OCDQ Blog
AUG 21, 2012 9:13am ET

Related Links

Health Information Exchange Requires Nationwide Patient Data Matching Strategy
August 14, 2014
Analytics CEO Schools Payers at AHIP
June 16, 2014
Making Sound Business Decisions
June 11, 2014

Web Seminars

Why Data Virtualization Can Save the Data Warehouse
September 17, 2014
Essential Guide to Using Data Virtualization for Big Data Analytics
September 24, 2014
blog

Relationship Advice for Data Quality

Print
Reprints
Email

In his recent Information Management column, Malcolm Chisholm wrote that data quality is not fitness for use as it is most commonly defined, stating he thinks “a strong case can be made that the definition is indeed inappropriate and should be replaced with a better one.”

Get access to this article and thousands more...

All Information Management articles are archived after 7 days. REGISTER NOW for unlimited access to all recently archived articles, as well as thousands of searchable stories. Registered Members also gain access to:

  • Full access to information-management.com including all searchable archived content
  • Exclusive E-Newsletters delivering the latest headlines to your inbox
  • Access to White Papers, Web Seminars, and Blog Discussions
  • Discounts to upcoming conferences & events
  • Uninterrupted access to all sponsored content, and MORE!

Already Registered?

Advertisement

Comments (4)
Why do we need a definition for data quality? Consider this thought from Sir Karl R. Popper from Martin J. Eppler:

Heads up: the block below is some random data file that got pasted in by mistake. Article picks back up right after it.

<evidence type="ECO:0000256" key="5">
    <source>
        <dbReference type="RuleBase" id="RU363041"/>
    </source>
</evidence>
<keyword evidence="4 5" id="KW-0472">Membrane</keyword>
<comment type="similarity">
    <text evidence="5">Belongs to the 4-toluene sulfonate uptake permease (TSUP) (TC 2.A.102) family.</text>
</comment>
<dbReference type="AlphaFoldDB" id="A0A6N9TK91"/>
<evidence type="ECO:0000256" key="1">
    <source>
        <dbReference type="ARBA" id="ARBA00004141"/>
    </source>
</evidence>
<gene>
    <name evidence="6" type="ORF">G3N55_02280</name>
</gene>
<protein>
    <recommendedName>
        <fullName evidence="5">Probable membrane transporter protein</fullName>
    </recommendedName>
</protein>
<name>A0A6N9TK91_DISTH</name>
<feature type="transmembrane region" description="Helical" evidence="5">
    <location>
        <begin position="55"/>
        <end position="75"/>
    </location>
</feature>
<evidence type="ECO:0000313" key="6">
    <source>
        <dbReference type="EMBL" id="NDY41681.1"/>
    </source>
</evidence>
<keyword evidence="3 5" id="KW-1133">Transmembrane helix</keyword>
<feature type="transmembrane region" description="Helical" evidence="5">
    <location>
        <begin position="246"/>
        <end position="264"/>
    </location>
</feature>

"I do not say that definitions may not have a role to play in connection with certain problems, but I do say it is for most problems quite irrelevant whether a term can be defined (or not). All that is necessary is that we make ourselves understood."

While data may seem readily definable, I increasingly concur with Robert Pirsig that quality is not. He believes: "everyone knows what it is but no one can define it."

Posted by Peter P | Wednesday, August 22 2012 at 11:29AM ET
In all my many long years in IT (evienced by the receding hair line and the greying of what is left) I have been passionate and still am passionate about the data AND its meaning.

How about using the terms "syntactic DQ" for what is now commonly referred as DQ (with emphasis on "fitness for use") and "semantic DQ" (for when the data has precise meaning/semantics)?

Surely, when the data has high "semantic DQ", use by the Interpretants wont be wrong.

- Madani B (Sydney)

Posted by Madani B | Wednesday, August 22 2012 at 11:17PM ET
Add Your Comments:
You must be registered to post a comment.
Not Registered?
You must be registered to post a comment. Click here to register.
Already registered? Log in here
Please note you must now log in with your email address and password.
Twitter
Facebook
LinkedIn
Login  |  My Account  |  White Papers  |  Web Seminars  |  Events |  Newsletters |  eBooks
FOLLOW US
Please note you must now log in with your email address and password.